The Chipp Inn (Bar, Ukrainian Village)

Location: 832 N. Greenview Avenue, Ukrainian Village
Phone: 312.421.9052

Ukranian Village/Noble Square is my proverbial “hood” and I was an over zealous task master when insisting certain funky dens not be missed. I found myself putting my foot down the hardest on dear old Chipp Inn and thus earned a clue what bar I would review.

It’s important to note that while the waves of yuppy nation are crashing over Division street and seething gentrified foam at the heels of West and East Village, there are many “local” bars that serve as a stomping ground for the working class families of the area, past and present. This is only exacerbated on the weekends when vans full of middle-aged suburban ex-residents come piling into their in-town favorites. Chipp Inn could be classified as one of these bars.

But don’t cringe from the consistent local crowd that occupies this friendly corner pub, they’re never anything but welcoming once they’ve sized up the Chicago Ave. delinquents who found their hidden gem. The neon old style sign harks to our crawl like a lighthouse in a sea of residential darkness, the tininess of Fry Street making the place all the more intimate. There’s a bar and a pool room at Chipps, and that’s it. While two box set televisions duel over which baseball team sucks more, I insist on a Matilda as it’s really the only high mark beer occupying their tap. Tessa and I slip into the small pool room, negotiating the minuscule pool table so we can examine each black and white photo like archeologists. The bar goes back to the prohibition days of 1897 and they document it well. A familiar aged gentleman decorated in bright red colors and weighed down in medals then greets us like an ambassador, as he may very well be for all the times I’ve seen him here. I look around and my fellow crawlers seem far too comfortable, the very reasoning behind my insistence now biting us in the ass.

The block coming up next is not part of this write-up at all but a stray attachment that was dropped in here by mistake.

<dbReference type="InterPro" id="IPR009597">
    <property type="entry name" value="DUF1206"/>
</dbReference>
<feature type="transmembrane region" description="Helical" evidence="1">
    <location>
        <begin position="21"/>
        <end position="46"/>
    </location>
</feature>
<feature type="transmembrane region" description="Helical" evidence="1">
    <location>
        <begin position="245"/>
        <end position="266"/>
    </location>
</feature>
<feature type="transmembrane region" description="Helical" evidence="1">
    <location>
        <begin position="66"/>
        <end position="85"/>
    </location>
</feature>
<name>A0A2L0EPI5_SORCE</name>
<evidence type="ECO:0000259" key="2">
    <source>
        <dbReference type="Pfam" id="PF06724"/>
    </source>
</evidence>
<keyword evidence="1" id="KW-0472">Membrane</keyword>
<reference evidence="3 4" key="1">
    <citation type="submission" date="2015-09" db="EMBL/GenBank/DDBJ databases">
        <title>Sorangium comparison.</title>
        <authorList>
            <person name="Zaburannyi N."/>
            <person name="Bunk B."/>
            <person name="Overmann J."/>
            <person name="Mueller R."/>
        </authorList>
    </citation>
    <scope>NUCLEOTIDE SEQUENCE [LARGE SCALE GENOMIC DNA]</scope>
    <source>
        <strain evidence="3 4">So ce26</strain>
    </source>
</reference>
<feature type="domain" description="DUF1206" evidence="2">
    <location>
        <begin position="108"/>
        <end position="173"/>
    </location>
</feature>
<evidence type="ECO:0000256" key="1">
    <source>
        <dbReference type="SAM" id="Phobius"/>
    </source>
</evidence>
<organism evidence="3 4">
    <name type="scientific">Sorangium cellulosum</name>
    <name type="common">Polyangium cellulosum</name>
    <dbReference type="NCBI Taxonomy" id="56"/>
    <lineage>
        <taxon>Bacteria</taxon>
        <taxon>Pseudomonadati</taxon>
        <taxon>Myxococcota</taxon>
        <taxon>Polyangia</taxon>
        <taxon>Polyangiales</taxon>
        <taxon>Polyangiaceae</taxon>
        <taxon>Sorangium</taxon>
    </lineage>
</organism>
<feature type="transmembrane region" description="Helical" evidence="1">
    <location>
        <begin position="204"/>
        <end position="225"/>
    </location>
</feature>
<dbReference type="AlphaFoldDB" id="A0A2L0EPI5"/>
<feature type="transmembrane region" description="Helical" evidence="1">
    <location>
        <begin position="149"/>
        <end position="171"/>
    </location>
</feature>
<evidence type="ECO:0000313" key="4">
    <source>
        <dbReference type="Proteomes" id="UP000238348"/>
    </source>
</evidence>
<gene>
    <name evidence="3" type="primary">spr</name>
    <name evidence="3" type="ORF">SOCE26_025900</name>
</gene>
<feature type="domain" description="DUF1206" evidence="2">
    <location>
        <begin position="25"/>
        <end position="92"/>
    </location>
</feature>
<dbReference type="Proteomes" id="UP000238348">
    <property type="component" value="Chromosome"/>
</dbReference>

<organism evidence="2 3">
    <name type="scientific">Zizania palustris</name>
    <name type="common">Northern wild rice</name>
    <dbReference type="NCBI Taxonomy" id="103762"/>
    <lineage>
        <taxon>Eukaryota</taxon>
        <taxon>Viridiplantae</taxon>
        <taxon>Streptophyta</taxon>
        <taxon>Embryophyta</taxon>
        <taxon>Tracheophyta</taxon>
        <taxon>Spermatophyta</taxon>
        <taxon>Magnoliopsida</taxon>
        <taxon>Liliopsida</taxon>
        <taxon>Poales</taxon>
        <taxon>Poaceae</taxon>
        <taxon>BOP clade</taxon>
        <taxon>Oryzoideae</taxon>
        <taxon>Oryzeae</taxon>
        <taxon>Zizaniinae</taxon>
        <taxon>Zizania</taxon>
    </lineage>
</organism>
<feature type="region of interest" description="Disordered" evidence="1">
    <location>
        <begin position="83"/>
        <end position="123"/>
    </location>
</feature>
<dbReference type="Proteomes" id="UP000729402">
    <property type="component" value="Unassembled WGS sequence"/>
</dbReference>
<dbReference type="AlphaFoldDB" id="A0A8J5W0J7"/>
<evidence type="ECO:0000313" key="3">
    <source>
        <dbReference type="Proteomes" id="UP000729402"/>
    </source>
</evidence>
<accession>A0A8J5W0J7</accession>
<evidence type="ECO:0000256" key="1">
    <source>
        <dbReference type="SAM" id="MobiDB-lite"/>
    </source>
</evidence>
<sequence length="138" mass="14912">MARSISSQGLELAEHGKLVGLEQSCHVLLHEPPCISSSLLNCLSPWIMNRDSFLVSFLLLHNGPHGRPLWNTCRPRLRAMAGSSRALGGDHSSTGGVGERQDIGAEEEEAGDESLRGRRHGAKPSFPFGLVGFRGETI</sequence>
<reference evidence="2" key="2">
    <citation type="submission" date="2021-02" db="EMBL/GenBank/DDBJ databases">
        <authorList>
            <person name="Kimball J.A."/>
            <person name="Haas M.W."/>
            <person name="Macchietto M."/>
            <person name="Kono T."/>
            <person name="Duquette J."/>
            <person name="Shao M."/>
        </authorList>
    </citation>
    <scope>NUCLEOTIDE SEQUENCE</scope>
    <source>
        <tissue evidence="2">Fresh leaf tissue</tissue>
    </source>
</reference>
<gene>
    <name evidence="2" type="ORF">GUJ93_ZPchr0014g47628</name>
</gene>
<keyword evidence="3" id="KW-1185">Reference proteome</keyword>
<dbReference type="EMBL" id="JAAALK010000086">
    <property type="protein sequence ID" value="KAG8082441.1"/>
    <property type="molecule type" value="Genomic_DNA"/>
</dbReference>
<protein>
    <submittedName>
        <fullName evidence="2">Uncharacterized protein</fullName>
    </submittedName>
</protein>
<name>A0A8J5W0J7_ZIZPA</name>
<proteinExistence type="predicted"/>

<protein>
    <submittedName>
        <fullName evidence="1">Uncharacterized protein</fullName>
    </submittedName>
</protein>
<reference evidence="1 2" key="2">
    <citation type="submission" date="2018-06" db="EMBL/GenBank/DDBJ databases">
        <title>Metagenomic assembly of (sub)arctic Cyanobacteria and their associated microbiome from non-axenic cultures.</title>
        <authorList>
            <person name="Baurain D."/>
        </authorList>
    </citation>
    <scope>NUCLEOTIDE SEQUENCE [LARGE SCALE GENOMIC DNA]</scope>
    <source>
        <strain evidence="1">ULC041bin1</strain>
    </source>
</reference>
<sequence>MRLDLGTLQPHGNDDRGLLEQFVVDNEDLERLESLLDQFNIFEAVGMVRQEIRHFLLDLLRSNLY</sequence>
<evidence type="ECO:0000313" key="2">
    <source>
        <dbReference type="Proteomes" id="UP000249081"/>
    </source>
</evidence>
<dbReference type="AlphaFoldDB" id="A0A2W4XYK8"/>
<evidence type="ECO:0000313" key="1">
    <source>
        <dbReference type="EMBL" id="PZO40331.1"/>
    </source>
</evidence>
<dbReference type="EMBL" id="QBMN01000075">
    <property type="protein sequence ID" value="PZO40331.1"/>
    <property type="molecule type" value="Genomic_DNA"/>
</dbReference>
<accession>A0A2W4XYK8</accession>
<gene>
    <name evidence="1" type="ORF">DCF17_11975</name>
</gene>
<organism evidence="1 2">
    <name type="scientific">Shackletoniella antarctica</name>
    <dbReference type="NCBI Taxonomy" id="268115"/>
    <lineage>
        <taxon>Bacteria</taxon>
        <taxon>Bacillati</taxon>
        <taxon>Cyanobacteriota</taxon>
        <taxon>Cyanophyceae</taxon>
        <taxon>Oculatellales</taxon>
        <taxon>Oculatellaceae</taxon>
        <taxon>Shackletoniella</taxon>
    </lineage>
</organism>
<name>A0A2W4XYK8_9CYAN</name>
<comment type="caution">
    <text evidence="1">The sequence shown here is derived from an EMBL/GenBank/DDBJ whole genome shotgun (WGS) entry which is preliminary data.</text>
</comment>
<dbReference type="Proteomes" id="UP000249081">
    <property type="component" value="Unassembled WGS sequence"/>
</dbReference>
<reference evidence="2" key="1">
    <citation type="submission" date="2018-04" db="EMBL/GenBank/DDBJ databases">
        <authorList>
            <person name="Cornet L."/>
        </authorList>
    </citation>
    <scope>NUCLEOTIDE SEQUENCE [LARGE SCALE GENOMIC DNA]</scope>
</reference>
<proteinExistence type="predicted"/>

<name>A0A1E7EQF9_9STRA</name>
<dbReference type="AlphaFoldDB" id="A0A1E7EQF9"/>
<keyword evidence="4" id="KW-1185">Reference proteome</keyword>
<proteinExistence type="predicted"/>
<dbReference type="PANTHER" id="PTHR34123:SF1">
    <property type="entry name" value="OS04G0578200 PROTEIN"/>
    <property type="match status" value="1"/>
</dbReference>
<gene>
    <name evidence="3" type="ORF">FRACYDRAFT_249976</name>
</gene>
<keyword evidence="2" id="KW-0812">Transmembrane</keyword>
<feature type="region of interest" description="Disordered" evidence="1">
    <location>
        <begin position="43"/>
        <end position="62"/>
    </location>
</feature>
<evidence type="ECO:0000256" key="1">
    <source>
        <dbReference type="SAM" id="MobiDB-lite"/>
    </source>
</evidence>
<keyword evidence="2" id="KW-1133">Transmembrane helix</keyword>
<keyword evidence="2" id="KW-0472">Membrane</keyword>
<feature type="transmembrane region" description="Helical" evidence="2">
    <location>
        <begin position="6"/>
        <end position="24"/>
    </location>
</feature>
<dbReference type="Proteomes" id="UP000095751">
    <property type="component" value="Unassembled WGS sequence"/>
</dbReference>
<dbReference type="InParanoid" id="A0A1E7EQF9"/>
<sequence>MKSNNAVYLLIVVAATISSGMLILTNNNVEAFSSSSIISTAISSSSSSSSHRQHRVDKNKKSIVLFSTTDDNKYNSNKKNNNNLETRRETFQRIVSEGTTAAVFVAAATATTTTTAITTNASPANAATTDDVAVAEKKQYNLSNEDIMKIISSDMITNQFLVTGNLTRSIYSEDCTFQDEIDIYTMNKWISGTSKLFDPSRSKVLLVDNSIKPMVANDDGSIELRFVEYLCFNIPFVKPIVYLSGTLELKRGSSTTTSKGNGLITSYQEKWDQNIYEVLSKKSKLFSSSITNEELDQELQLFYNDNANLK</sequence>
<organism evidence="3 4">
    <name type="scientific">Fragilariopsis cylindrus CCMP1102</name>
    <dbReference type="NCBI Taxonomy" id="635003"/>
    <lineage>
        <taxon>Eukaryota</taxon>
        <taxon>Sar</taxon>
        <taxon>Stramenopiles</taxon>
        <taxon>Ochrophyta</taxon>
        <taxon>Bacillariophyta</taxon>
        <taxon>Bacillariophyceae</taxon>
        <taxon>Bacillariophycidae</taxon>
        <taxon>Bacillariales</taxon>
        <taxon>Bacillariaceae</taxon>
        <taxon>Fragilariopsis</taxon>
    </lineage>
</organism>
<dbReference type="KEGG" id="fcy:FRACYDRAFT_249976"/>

This review originally appeared in UPchicago Bar Crawl #3: Ukrainian Village.

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David Frankel McLean

About David Frankel McLean

I’ve been thinking philosophically about Chicago since I was jaywalking the streets at the age of 10. I don’t root for both baseball teams and I don’t put Ketchup on my hot dogs. When someone says they’re a Chicagoan they are speaking of a heritage and a doctrine, not just a location. What that doctrine is I’m not entirely sure, it’s constantly changing with the growth of the city and I’ll spend my entire life trying to figure it out.

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